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The work we present in this paper is a continuation of a series of studies on the numerical study of natural convection in a square porous cavity saturated by a Newtonian fluid. The left vertical wall is subjected to a temperature varying sinusoidally in time while the right vertical wall is either at a constant temperature, or varying sinusoidally in time. The upper and lower horizontal walls are thermally adiabatic. Darcy model is used, it is also assumed the fluid studied is incompressible and obeys the Boussinesq approximation. The focus is on the effect of the modulation frequency (
10≤ ω≤100) on the structure of the flow and transfer thermal. The results show that the extremal stream functions (
Ψ_{max} et Ψ_{min}), the average Nusselt number at the hot (
T_{h}) and cold (
T_{c}) walls respectively
Nuh and
Nuc are periodic in the range of parameters considered in this study. In comparison with the constant heating conditions, it is found that the variable heating causes the appearance of secondary flow, whose amplification depends on the frequency of modulation of the imposed temperature but also of the heating mode. The results are shown in terms of streamlines and isotherms during a flow cycle.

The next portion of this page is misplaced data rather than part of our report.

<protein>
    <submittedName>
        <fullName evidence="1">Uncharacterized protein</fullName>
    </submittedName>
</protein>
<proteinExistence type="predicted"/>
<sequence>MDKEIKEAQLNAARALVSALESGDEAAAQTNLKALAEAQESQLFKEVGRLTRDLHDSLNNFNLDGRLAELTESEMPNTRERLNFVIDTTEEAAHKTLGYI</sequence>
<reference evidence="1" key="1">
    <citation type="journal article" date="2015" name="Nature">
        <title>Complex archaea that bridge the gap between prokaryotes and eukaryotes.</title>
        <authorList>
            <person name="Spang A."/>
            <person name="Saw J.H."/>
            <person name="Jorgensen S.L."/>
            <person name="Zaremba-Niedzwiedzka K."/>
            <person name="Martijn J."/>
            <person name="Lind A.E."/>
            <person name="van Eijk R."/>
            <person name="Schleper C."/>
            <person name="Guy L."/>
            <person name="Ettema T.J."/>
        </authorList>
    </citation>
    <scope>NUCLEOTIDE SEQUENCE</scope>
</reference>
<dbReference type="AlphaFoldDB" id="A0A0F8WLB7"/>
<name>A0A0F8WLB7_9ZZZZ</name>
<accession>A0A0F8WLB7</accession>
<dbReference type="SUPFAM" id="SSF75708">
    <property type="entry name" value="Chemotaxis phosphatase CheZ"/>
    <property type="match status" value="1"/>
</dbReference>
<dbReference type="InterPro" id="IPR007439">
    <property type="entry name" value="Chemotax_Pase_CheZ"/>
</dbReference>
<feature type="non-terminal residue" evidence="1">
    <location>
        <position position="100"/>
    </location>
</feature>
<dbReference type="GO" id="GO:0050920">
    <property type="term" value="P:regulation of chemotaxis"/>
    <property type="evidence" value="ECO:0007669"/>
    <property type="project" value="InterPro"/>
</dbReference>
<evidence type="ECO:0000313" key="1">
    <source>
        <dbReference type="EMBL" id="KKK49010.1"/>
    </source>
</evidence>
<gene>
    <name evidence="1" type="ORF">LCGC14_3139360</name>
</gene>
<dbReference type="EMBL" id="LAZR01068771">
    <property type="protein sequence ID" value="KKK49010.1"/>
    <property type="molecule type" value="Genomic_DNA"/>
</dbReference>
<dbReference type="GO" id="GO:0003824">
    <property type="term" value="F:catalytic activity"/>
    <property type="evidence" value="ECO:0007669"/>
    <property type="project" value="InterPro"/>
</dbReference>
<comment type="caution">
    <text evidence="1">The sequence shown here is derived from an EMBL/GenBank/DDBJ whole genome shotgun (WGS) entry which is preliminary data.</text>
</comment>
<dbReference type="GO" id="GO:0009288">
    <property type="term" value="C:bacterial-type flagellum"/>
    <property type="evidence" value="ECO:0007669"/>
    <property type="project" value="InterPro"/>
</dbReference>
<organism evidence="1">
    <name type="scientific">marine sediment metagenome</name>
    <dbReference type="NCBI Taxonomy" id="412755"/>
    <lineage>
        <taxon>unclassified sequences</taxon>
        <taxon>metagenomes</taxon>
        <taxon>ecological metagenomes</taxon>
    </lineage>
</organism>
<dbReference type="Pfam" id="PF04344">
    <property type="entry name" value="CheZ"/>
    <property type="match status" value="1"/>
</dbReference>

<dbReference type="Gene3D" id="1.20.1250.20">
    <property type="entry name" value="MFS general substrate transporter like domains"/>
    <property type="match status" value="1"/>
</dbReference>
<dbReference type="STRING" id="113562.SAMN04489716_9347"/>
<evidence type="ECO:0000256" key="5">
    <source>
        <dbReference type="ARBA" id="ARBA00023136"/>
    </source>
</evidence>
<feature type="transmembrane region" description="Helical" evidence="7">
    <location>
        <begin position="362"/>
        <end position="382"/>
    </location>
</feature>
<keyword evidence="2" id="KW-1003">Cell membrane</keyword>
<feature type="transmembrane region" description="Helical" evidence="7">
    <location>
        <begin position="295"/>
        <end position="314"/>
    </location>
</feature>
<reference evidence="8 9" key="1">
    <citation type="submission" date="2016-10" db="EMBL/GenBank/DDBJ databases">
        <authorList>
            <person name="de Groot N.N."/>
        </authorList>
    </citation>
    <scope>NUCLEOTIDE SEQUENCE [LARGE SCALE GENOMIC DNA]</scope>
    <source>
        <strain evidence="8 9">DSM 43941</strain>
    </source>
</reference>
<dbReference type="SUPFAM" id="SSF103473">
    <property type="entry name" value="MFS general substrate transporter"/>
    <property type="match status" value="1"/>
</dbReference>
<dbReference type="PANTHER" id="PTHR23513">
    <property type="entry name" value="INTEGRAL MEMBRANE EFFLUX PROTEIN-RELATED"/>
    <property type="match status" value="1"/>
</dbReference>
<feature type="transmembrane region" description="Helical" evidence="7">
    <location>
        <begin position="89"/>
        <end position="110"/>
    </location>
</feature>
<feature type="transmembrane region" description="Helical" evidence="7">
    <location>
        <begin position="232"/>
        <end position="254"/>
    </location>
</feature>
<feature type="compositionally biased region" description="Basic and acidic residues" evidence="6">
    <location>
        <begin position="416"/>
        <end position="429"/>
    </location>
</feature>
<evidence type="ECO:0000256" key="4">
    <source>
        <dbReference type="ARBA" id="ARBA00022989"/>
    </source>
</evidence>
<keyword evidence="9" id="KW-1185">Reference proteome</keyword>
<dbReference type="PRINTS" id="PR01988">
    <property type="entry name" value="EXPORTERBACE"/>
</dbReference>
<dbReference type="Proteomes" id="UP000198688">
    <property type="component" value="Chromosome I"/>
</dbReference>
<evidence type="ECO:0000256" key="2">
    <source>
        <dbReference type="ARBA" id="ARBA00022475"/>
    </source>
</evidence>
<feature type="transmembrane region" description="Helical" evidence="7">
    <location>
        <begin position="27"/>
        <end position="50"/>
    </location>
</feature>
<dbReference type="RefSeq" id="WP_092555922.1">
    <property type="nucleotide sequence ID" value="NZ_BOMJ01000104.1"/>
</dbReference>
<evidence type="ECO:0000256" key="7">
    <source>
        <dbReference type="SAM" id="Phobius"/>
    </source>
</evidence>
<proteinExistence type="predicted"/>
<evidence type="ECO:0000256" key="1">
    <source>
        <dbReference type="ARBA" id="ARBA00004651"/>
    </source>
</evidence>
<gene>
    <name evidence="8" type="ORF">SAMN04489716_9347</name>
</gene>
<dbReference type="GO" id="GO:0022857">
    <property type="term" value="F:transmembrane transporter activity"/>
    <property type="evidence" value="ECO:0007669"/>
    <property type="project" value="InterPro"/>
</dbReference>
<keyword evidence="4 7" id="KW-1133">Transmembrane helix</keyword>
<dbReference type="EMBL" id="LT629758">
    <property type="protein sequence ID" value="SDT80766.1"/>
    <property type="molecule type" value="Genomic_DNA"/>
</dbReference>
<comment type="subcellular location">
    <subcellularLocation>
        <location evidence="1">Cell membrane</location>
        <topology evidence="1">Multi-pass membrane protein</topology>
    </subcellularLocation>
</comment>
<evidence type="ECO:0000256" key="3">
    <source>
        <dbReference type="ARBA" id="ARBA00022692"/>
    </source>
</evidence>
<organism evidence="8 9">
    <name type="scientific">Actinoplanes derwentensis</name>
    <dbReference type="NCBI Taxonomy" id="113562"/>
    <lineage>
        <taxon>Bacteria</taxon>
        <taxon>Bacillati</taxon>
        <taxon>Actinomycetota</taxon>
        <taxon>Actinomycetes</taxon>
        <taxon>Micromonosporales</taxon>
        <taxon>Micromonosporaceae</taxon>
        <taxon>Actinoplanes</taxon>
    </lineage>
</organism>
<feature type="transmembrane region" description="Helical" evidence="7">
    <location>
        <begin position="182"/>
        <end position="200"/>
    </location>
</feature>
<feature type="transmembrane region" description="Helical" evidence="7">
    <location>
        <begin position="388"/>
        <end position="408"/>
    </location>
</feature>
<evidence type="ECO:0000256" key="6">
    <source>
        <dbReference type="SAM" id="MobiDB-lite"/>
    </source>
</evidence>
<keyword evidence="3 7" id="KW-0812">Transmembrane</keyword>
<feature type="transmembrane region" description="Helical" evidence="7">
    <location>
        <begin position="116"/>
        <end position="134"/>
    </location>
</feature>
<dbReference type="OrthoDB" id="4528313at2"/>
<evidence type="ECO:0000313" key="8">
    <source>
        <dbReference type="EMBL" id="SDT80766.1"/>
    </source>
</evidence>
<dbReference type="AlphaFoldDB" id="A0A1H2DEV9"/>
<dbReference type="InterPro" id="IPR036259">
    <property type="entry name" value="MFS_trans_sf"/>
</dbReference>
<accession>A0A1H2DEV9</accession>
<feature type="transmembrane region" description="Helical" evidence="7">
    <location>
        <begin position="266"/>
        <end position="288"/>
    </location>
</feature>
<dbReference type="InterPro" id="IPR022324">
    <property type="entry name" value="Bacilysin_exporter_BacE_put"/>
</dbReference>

The natural convection in confined porous media saturated by fluid is fundamental in the fields of engineering and physics. This interest arises from the importance of this heat transfer mode in various engineering fields such as storage of the thermal energy, solar energy collectors, thermal design for the buildings, cooling of electronic components (Alves and Altemani [

A schematic geometry of the problem is shown in

where

modulation,

where

Equations (3)-(5) are subject to the following boundary conditions and initial:

One can introduce a stream function

Substituting (7) in (3)-(5) we obtain the following dimensionless governing equations:

associated with initial and boundary conditions

where

At each time t the average Nusselt numbers at the vertical walls (hot and cold) are defined by, respectively: